The sprocket 82 is attached to one end of a shaft which rotates in bearings 92 and 94 in the pressure plate 74. There is a worm 96 secured to the shaft 90 at an intermediate location between the ends of the shaft; and this worm 96 meshes with teeth 98 on one end of a cylinder 100 which rotates about a bearing in the pressure plate 74. On the circumferential face of the cylinder 100 there are indicia 102 (FIGURE 8) for indicating the footage of film which has already been used; that is, which has been wound from the supply spool to the take-up spool.

The spring 76, with its mid portion held in a recess in the pressure plate 74 just beyond the end of the cylinder 1%, permits the pressure plate to move outwardly, away from the focal plane at the lower end of the pressure plate when the film is pushed outwardly by teeth of the sprocket 44 which are not in position to mesh with the sprocket openings in the film when the casette is initially inserted into the camera. Thus the pressure plate retracts at the base only and swivels about the second sprocket 82 in response to such pressure of the teeth of the sprocket 44 against the film.

FIGURE 8 shows the spool 52 in section. Both of the spools 52 and 54 are similar in construction. The spool 52 includes a main stem with a flange 112 at its lower end. This flange is rigidly secured to the stem 110. The upper portion of the stem 110 is hollow and contains a plunger 114 which serves as an upper stern of the spool and to which the upper flange 116 is rigidly connected. The plunger 114 slides up and down in the hollow interior of the spool like a piston in a cylinder. There is a spring 117 in the hollow portion of the stem 110 under the plunger 114 and urging the plunger 114 upwardly. The plunger 114 is limited in its motion by a pin 118 which extends through the plunger and into openings 120 through the sides of the main stem 110.

When the spool 52 is in the casette casing, a reduced end 122., of the plunger 114, extends into a bearing in the top wall of the casette casing; and the lower end of the main stem 110 projects below a bottom wall 126 of the casing. The flange 112 limits the downward movement of the main stem 110 when the casette is not in the camera.

The main stem 110 has a bottom face 130 which is rounded off as shown in FIGURE 8. There is an opening 132 in a bottom wall 133 of the opening in the back of camera housing and the lower end of the spool 52 fits into this opening 132 when the casette is fully inserted into the camera casing; the rounded bottom face 130 at the lower end of the spool acting as a ball detent for holding the casette in the casing.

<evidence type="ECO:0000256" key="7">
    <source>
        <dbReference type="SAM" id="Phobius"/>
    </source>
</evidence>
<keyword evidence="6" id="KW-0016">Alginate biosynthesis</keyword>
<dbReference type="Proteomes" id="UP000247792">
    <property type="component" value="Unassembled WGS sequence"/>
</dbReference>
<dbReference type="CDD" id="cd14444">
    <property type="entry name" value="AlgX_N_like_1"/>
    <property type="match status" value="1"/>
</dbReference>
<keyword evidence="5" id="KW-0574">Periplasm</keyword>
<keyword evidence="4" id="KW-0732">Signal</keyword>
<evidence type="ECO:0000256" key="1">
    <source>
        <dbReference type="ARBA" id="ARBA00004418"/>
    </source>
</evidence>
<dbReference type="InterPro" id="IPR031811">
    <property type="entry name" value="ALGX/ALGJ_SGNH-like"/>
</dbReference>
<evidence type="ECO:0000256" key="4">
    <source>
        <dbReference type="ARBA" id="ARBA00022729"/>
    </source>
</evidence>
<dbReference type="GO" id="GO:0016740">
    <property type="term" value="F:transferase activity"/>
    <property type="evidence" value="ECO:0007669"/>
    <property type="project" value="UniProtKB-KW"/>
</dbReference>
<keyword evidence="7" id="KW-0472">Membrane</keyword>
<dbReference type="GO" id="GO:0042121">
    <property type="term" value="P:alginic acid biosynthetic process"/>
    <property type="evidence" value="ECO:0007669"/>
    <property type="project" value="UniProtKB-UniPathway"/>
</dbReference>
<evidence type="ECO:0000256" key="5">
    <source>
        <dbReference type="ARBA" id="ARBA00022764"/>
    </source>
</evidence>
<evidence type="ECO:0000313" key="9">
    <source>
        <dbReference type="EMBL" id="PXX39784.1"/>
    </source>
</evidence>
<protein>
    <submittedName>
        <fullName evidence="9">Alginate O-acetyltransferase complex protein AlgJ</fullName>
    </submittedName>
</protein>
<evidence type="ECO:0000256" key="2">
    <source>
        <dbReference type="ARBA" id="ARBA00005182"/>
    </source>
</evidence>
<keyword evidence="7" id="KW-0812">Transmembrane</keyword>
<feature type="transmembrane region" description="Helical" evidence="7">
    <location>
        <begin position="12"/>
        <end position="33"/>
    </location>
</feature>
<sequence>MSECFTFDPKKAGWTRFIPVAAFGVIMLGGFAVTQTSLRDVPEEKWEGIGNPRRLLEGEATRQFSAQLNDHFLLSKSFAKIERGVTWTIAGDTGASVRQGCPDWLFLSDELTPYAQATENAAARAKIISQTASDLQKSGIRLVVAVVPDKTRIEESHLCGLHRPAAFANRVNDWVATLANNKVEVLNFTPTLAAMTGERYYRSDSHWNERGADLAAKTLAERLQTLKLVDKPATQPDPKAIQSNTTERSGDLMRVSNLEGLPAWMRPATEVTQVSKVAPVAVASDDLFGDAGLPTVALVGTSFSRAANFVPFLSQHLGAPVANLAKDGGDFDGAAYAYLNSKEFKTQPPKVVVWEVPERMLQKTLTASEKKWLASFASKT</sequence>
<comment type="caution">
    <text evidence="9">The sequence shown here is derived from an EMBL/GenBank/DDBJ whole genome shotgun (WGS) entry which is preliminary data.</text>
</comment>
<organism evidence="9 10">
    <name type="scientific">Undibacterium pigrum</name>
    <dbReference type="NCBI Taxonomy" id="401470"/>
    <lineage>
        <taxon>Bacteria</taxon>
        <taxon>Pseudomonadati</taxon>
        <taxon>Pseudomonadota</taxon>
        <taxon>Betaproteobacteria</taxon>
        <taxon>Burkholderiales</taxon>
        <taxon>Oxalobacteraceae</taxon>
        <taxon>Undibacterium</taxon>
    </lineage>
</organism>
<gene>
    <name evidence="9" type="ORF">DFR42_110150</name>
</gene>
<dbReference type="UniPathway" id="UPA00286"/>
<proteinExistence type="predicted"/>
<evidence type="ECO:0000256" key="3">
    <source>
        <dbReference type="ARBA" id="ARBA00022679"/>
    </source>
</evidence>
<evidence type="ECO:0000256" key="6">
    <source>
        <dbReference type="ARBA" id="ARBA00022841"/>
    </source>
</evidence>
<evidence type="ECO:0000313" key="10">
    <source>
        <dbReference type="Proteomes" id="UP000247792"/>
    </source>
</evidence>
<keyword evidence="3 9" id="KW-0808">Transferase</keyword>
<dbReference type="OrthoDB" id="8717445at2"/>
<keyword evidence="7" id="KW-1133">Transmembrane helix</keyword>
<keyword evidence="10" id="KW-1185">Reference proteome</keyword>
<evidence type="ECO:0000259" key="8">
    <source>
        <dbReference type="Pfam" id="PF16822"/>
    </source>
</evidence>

A rounded bottom face 134 of the main stem of the takeup spool 54 has ratchet teeth 135 thereon and extends through an opening in the wall 133 and engages a corn.- ple-mentary face at the upper end of a shaft 136 having similar ratchet teeth thereon and constituting with the teeth 135 a jaw clutch. There is a driving gear 137 secured to the lower end of the shaft 136 through a friction clutch 138 in the link of the gear 137. The gear 137 meshes with the stationary gear 28 (FIGURE 4).

The faces 13% and 134 (FIGURE 8) not only hold the casette in the camera but they permit the casette to be removed whenever enough pull is applied to the back of the casette to force the spools 52 and 54 upwardly against the pressure of their springs 117 which permits the spool to shorten.

Since the diameter of the roll of film on the spool 54 is larger than the diameter of the gear 137, the clutch 138 will slip to some extent at all times, but there is no danger of this takeup spool 54 winding film when the teeth of the sprocket 44 (FIGURE 4) are not engaged in the sprocket openings of the film because of the registration pins '70 which have been explained previously.

The preferred embodiment of the invention has been illustrated and described but changes and modifications can be made and some features can be used in different combinations without departing from the invention as defined in the claims.

What is claimed is:

1. In a panoramic camera having a housing that rotates about an axis extending through a principal point of the camera lens to produce an image that remains stationary in space at the focal plane of the camera and in which the film is wrapped progressively around the focal plane ahead of the image, the combination with said camera, of

(a) a casette removable and replaceable through a back of the housing for containing an unexposed film and for protecting the film from light whether the casette is within or without the camera housing, and

(b) means for coordinating the speed of travel of the film with respect to the orbital movement of the casette to off-set said orbital movement,

(c) the casette comprising a container which holds within it the entire length of the film on supply and take-up spools and the length of film between the film spools,

(d) a front wall of the container having a vertically extending slot for exposure of film as it is Wound past the slot, and a second slot which exposes a length on one edge of the film, and another wall of the container having an opening therein for ex- 6 posing driving means connected with a film take-up spool in the container,